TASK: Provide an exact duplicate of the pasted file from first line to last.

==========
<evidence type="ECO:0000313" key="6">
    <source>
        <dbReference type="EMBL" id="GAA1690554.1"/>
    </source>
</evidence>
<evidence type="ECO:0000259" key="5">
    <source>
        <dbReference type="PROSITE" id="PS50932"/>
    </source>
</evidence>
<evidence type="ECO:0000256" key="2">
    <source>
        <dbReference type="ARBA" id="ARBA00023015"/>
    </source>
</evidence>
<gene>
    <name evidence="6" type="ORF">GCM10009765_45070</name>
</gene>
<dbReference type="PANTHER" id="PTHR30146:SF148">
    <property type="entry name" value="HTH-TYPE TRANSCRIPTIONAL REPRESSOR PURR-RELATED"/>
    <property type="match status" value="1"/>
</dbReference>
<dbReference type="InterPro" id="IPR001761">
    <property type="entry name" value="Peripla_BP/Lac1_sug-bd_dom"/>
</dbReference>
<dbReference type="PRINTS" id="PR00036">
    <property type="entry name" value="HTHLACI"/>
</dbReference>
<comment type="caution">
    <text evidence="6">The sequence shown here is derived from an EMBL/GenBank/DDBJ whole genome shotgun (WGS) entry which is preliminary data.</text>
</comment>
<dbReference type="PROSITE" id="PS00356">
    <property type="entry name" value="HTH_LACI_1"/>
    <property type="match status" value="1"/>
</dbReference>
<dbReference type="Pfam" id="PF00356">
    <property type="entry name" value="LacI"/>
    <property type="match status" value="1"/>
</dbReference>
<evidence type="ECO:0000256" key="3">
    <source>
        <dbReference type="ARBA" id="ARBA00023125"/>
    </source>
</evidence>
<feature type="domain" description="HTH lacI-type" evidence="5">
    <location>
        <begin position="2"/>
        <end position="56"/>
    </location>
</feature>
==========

<evidence type="ECO:0000313" key="6">
    <source>
        <dbReference type="EMBL" id="GAA1690554.1"/>
    </source>
</evidence>
<evidence type="ECO:0000259" key="5">
    <source>
        <dbReference type="PROSITE" id="PS50932"/>
    </source>
</evidence>
<evidence type="ECO:0000256" key="2">
    <source>
        <dbReference type="ARBA" id="ARBA00023015"/>
    </source>
</evidence>
<gene>
    <name evidence="6" type="ORF">GCM10009765_45070</name>
</gene>
<dbReference type="PANTHER" id="PTHR30146:SF148">
    <property type="entry name" value="HTH-TYPE TRANSCRIPTIONAL REPRESSOR PURR-RELATED"/>
    <property type="match status" value="1"/>
</dbReference>
<dbReference type="InterPro" id="IPR001761">
    <property type="entry name" value="Peripla_BP/Lac1_sug-bd_dom"/>
</dbReference>
<dbReference type="PRINTS" id="PR00036">
    <property type="entry name" value="HTHLACI"/>
</dbReference>
<comment type="caution">
    <text evidence="6">The sequence shown here is derived from an EMBL/GenBank/DDBJ whole genome shotgun (WGS) entry which is preliminary data.</text>
</comment>
<dbReference type="PROSITE" id="PS00356">
    <property type="entry name" value="HTH_LACI_1"/>
    <property type="match status" value="1"/>
</dbReference>
<dbReference type="Pfam" id="PF00356">
    <property type="entry name" value="LacI"/>
    <property type="match status" value="1"/>
</dbReference>
<evidence type="ECO:0000256" key="3">
    <source>
        <dbReference type="ARBA" id="ARBA00023125"/>
    </source>
</evidence>
<feature type="domain" description="HTH lacI-type" evidence="5">
    <location>
        <begin position="2"/>
        <end position="56"/>
    </location>
</feature>